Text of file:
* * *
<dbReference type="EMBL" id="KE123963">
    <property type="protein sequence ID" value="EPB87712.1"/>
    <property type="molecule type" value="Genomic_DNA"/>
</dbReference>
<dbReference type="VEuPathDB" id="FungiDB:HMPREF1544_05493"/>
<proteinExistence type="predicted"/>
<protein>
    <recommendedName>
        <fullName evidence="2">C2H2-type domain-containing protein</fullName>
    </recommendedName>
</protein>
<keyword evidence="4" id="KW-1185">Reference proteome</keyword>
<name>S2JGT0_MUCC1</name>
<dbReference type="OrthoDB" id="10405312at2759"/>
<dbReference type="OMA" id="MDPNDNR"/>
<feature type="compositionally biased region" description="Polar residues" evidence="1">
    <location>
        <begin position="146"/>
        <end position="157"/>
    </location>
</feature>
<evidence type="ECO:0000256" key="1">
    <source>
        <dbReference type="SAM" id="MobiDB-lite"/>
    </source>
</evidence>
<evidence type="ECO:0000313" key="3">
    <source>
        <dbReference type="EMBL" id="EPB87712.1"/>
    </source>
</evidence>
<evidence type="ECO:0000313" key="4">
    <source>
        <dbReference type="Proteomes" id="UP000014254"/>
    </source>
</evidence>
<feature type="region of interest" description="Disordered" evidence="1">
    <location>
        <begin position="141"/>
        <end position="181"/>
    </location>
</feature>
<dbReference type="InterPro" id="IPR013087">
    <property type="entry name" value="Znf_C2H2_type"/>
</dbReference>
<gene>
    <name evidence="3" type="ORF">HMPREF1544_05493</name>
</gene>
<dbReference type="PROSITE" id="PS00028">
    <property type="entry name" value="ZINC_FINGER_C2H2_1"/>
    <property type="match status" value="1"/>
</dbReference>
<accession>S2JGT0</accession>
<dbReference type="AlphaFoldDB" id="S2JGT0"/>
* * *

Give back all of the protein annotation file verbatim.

<dbReference type="EMBL" id="KE123963">
    <property type="protein sequence ID" value="EPB87712.1"/>
    <property type="molecule type" value="Genomic_DNA"/>
</dbReference>
<dbReference type="VEuPathDB" id="FungiDB:HMPREF1544_05493"/>
<proteinExistence type="predicted"/>
<protein>
    <recommendedName>
        <fullName evidence="2">C2H2-type domain-containing protein</fullName>
    </recommendedName>
</protein>
<keyword evidence="4" id="KW-1185">Reference proteome</keyword>
<name>S2JGT0_MUCC1</name>
<dbReference type="OrthoDB" id="10405312at2759"/>
<dbReference type="OMA" id="MDPNDNR"/>
<feature type="compositionally biased region" description="Polar residues" evidence="1">
    <location>
        <begin position="146"/>
        <end position="157"/>
    </location>
</feature>
<evidence type="ECO:0000256" key="1">
    <source>
        <dbReference type="SAM" id="MobiDB-lite"/>
    </source>
</evidence>
<evidence type="ECO:0000313" key="3">
    <source>
        <dbReference type="EMBL" id="EPB87712.1"/>
    </source>
</evidence>
<evidence type="ECO:0000313" key="4">
    <source>
        <dbReference type="Proteomes" id="UP000014254"/>
    </source>
</evidence>
<feature type="region of interest" description="Disordered" evidence="1">
    <location>
        <begin position="141"/>
        <end position="181"/>
    </location>
</feature>
<dbReference type="InterPro" id="IPR013087">
    <property type="entry name" value="Znf_C2H2_type"/>
</dbReference>
<gene>
    <name evidence="3" type="ORF">HMPREF1544_05493</name>
</gene>
<dbReference type="PROSITE" id="PS00028">
    <property type="entry name" value="ZINC_FINGER_C2H2_1"/>
    <property type="match status" value="1"/>
</dbReference>
<accession>S2JGT0</accession>
<dbReference type="AlphaFoldDB" id="S2JGT0"/>